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Clinchers or Tubs?

okennyokenny Posts: 231
I want to get some fast(er) wheels for my TT bike...on some normal ones right now (Aksium Race)

I was thinking about some carbon deepish wheels, but I have noticed that the vast majority of such wheels available are Tubs......(there seem to be exceptions - i.e. Zipps - but MANY are tubs)

I have no experience with tubs.....what are the advantages/disadvantages with regard to triathlon?

Thanks guys!


  • shadowone1shadowone1 Posts: 1,408
    One of the main differences is weight.

    Tubs are lighter than clinchers.

    The old debate tubs v clinchers is well documented and many people will use clinchers for training and tubs for racing, as I do.

    I find that my tub wheels are a lot faster than my training clinchers but thats like comparing an apple with an orange.

    Tubs, initially are awkward to change, they take a fair bit of time and in a race you can pretty well call it race it over unless you are amazing at changing tubs. Some people carry pitstop which is a foam filler that seals the tub puncture and allows you to continue racing, however not everyone likes that stuff.
    You can either glue a tub onto the wheel or use tub tape - the later being the easiest option.

    Clinchers are much easiers to change but with the additional of the alu rim, they are much heavier.
  • okennyokenny Posts: 231
    Thanks for the great reply....

    all along the lines of what I have heard.
    I want some fast wheels, but I don't want a situation where in my IM next year I have to drop out because I can't change my puncture........
    The pros change punchtures all the time (Chrissis was able to do it in a flash, with a slight mishap) - are they using chinchers or tubs?
  • shadowone1shadowone1 Posts: 1,408
    Chrissie uses clinchers.... the old cliche race in what you train. But then she's got amazing power to turn those clinchers over.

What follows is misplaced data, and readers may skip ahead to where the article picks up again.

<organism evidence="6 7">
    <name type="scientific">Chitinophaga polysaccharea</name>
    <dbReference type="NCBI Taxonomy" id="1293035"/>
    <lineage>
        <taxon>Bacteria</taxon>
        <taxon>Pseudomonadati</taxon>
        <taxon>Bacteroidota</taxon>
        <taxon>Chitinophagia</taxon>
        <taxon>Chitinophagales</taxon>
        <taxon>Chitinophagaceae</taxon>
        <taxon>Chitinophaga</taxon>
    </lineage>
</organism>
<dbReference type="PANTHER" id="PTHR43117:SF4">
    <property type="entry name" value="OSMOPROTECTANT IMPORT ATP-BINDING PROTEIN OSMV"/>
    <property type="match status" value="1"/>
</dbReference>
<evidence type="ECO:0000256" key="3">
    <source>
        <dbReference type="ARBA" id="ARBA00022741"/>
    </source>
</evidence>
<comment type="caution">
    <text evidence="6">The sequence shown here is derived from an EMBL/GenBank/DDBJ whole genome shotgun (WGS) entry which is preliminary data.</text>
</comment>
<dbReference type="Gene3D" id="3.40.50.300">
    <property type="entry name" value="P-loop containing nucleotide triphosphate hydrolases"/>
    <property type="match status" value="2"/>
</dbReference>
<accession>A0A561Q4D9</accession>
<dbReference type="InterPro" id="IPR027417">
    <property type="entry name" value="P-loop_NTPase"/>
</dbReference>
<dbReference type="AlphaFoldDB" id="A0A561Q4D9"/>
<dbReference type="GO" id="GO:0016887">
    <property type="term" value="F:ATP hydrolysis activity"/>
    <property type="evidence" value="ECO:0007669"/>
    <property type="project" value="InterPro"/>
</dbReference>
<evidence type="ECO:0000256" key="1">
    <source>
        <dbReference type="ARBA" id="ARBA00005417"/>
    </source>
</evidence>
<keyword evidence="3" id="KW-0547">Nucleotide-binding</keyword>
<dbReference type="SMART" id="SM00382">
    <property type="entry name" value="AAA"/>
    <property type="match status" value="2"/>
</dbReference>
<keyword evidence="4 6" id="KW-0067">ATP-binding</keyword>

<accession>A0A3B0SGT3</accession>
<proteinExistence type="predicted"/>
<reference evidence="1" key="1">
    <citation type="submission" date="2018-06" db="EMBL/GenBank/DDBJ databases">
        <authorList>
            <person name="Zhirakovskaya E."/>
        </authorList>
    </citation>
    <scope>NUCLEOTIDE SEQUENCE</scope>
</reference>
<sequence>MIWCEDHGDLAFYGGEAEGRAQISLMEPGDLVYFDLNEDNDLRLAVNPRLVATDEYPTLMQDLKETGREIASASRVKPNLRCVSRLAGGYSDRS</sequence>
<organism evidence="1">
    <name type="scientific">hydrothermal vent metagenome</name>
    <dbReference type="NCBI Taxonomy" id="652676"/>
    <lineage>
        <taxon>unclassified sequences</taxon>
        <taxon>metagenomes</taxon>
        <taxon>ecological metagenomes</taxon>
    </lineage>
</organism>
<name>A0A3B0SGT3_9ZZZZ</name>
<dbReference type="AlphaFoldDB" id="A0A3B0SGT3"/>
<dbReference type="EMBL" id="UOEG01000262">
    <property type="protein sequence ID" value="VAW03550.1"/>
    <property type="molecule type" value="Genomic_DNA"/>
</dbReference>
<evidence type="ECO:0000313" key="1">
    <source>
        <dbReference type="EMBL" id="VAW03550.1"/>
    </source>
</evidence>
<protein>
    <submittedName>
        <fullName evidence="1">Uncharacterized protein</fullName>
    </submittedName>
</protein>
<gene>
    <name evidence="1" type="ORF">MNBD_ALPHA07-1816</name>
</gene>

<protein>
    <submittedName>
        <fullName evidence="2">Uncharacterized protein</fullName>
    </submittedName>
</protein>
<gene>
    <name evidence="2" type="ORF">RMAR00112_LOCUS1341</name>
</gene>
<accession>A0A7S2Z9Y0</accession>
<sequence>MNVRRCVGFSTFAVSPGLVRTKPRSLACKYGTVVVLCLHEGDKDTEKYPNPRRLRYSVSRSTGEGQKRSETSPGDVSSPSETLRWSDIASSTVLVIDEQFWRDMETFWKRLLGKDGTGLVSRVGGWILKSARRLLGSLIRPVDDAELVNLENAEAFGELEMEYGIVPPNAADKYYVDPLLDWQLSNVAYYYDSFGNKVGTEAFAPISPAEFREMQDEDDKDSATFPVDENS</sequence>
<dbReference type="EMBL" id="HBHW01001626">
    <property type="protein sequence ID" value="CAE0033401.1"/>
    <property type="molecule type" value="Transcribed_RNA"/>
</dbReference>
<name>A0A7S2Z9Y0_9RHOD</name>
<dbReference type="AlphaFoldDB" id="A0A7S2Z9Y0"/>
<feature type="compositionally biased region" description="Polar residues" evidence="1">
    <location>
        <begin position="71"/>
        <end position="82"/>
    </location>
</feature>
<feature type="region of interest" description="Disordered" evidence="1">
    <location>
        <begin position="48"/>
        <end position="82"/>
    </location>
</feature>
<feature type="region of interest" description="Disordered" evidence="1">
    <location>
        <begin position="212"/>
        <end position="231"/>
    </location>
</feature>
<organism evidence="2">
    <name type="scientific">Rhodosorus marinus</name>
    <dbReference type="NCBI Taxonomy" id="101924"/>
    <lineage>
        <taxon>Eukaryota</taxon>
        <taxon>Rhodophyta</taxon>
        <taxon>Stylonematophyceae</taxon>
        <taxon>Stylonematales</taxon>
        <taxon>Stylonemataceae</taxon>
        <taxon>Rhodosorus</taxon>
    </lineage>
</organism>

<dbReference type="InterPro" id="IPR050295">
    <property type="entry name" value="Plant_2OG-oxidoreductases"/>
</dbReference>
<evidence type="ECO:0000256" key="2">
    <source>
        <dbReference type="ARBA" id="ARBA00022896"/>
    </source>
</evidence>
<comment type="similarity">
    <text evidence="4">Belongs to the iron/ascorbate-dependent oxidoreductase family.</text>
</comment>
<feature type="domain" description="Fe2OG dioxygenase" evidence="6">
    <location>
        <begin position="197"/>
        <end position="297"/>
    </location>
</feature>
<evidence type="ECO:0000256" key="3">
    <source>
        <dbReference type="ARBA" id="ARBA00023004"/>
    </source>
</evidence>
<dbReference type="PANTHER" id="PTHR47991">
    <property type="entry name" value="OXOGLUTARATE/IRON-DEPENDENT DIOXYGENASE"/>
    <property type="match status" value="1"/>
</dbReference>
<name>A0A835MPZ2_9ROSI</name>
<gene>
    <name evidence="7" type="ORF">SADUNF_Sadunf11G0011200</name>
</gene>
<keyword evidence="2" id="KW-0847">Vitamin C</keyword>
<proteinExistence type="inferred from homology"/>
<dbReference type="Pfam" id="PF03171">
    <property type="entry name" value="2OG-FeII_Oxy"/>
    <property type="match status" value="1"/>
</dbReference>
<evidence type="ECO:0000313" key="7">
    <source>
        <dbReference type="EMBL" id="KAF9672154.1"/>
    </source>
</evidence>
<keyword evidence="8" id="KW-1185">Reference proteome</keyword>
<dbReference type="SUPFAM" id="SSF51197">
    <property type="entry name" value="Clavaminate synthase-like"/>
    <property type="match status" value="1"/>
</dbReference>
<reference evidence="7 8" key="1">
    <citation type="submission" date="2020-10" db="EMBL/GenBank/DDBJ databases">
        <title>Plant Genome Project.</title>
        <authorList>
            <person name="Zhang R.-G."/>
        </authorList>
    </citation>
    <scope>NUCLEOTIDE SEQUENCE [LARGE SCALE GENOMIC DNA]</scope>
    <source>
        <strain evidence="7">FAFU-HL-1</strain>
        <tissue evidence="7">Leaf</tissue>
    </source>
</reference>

Don't let changing a tub put you off, I got my carbon wheel just after xmas and was really apprehensive about changing them. Took a visit to the LBS and now I've cracked it to a certain extent.

    If you want fast wheels then there are loads to choose from, tubs or clinchers are a personal choice. If I had to chose then I'd say tubs. Eventually I'll move away from clinchers and to tubs.
  • ZacniciZacnici Posts: 1,385
    Chrissie uses clinchers as she is familiar with them and it hasn't done her any harm.

    My understanding of the clincher v tub thing is that tubs were how bicycle tyres used to be until these new fangled clinchers came on the scene and were an endangered species until carbon wheels came out.With tubs one could have higher pressures=greater puncture resistance, less rolling resistance, more aerodynamic. If a tub punctures it flattens against the wheel and even where there is a catastrophic loss in pressure it still foms a rideable configuration. There are horror stories about the tub rolling off after a repair but I can't find any documented accounts of that happening.

    Again my understanding is that clincher wheels are heavier and if there is a puncture at speed is more hazardous as the tyre casing can rip off the rim. If you have carbon wheels with an alloy braking strip apparantly clicnhers are more susceptible to the heat transfer and can explode.

    Regarding repairs in competion:
    Tub; rip off tub, put down new tape or use existing tape unless replacement is prteglued, replace with prestretched replacement, whack on CO2 pump and inflate.
    Clincher; lever tyre off rim, rip out iiner tube, relace with new inner taking care not to get it trapped between the rim and tyre, whack on CO2 and inflate.

    Some people also use Vittoria Pit Stop to seal and partially inflate then finish off with CO2 or depending on the tyre pretreat with with Pit Stop or Tufo before their A race (lasts up to 3 months) and complete without realising that they sustained a puncture - now that's got to be a good idea.

    I am looking to upgrade my wheels and have now decided to go tub based on my research what others have told me. - Discusion will never die though.
  • shadowone1shadowone1 Posts: 1,408

    Good points there.

    On the issue of wheels..colbert wheels..def worth a look
  • agent_tiagent_ti Posts: 306
    Personally I find tubs a lot easier to change than clinchers. Admittedly when new, they can be a b*tch to get on, this is why you never use a new one for the race.

    For changing tubs, all you do is rip the tyre off (easier if you leave an inch of the rim opposite valve unglued), put new one on and inflate. For clinchers, you have to mess about with the inner tube, levering tyres off and back on, taking care not to pinch it etc.

    At the end of the day, it all comes down to what you are comfortable with. If you are happy with using tubs, and confident in changing them in the event of a flat (or have enough time to practise) then go for them, otherwise stick to clinchers.
  • largeadelargeade Posts: 166
    Re: Clinchers or Tubs?

    Post by agent_ti » 15 Jun 2010 12:22

    For clinchers, you have to mess about with the inner tube, levering tyres off and back on, taking care not to pinch it etc
    This might help someone...

    I never use levers to put clinchers back on... roll the tyre on.

    see http://www.youtube.com/watch?v=8Tm1wewekVQ

    When you are faced with a tight a*sed tyre, it doesnt look like it will work, but it does.
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